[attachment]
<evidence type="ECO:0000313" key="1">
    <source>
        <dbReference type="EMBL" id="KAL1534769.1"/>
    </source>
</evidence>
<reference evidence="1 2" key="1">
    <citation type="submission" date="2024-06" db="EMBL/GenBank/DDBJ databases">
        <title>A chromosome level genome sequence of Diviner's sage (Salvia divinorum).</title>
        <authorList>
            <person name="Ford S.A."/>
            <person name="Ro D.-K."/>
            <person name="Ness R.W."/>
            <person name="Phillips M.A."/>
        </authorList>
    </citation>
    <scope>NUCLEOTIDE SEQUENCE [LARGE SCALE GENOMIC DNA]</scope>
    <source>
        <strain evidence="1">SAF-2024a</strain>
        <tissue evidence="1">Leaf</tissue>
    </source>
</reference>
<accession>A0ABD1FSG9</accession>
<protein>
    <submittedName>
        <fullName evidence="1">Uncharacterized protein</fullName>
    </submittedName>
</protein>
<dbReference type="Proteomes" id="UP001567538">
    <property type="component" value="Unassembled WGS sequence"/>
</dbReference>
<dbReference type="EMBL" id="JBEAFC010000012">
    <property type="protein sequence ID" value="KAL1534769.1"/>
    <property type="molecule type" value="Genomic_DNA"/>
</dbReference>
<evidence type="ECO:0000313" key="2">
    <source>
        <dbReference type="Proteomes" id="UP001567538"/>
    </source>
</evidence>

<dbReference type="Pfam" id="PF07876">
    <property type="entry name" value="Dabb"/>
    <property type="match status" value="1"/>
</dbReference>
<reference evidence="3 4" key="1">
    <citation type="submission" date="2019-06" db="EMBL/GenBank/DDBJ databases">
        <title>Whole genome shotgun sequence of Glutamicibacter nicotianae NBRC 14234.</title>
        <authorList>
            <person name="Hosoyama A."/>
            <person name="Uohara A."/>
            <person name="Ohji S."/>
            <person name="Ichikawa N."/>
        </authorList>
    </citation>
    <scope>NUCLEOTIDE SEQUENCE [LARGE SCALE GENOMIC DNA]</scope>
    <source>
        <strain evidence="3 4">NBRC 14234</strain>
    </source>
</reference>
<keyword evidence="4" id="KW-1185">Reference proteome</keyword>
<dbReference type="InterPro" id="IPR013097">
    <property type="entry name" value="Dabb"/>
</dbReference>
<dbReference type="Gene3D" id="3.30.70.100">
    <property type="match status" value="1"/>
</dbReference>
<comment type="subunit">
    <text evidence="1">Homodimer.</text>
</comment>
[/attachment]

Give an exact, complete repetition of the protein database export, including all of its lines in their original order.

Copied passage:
<evidence type="ECO:0000313" key="1">
    <source>
        <dbReference type="EMBL" id="KAL1534769.1"/>
    </source>
</evidence>
<reference evidence="1 2" key="1">
    <citation type="submission" date="2024-06" db="EMBL/GenBank/DDBJ databases">
        <title>A chromosome level genome sequence of Diviner's sage (Salvia divinorum).</title>
        <authorList>
            <person name="Ford S.A."/>
            <person name="Ro D.-K."/>
            <person name="Ness R.W."/>
            <person name="Phillips M.A."/>
        </authorList>
    </citation>
    <scope>NUCLEOTIDE SEQUENCE [LARGE SCALE GENOMIC DNA]</scope>
    <source>
        <strain evidence="1">SAF-2024a</strain>
        <tissue evidence="1">Leaf</tissue>
    </source>
</reference>
<accession>A0ABD1FSG9</accession>
<protein>
    <submittedName>
        <fullName evidence="1">Uncharacterized protein</fullName>
    </submittedName>
</protein>
<dbReference type="Proteomes" id="UP001567538">
    <property type="component" value="Unassembled WGS sequence"/>
</dbReference>
<dbReference type="EMBL" id="JBEAFC010000012">
    <property type="protein sequence ID" value="KAL1534769.1"/>
    <property type="molecule type" value="Genomic_DNA"/>
</dbReference>
<evidence type="ECO:0000313" key="2">
    <source>
        <dbReference type="Proteomes" id="UP001567538"/>
    </source>
</evidence>

<dbReference type="Pfam" id="PF07876">
    <property type="entry name" value="Dabb"/>
    <property type="match status" value="1"/>
</dbReference>
<reference evidence="3 4" key="1">
    <citation type="submission" date="2019-06" db="EMBL/GenBank/DDBJ databases">
        <title>Whole genome shotgun sequence of Glutamicibacter nicotianae NBRC 14234.</title>
        <authorList>
            <person name="Hosoyama A."/>
            <person name="Uohara A."/>
            <person name="Ohji S."/>
            <person name="Ichikawa N."/>
        </authorList>
    </citation>
    <scope>NUCLEOTIDE SEQUENCE [LARGE SCALE GENOMIC DNA]</scope>
    <source>
        <strain evidence="3 4">NBRC 14234</strain>
    </source>
</reference>
<keyword evidence="4" id="KW-1185">Reference proteome</keyword>
<dbReference type="InterPro" id="IPR013097">
    <property type="entry name" value="Dabb"/>
</dbReference>
<dbReference type="Gene3D" id="3.30.70.100">
    <property type="match status" value="1"/>
</dbReference>
<comment type="subunit">
    <text evidence="1">Homodimer.</text>
</comment>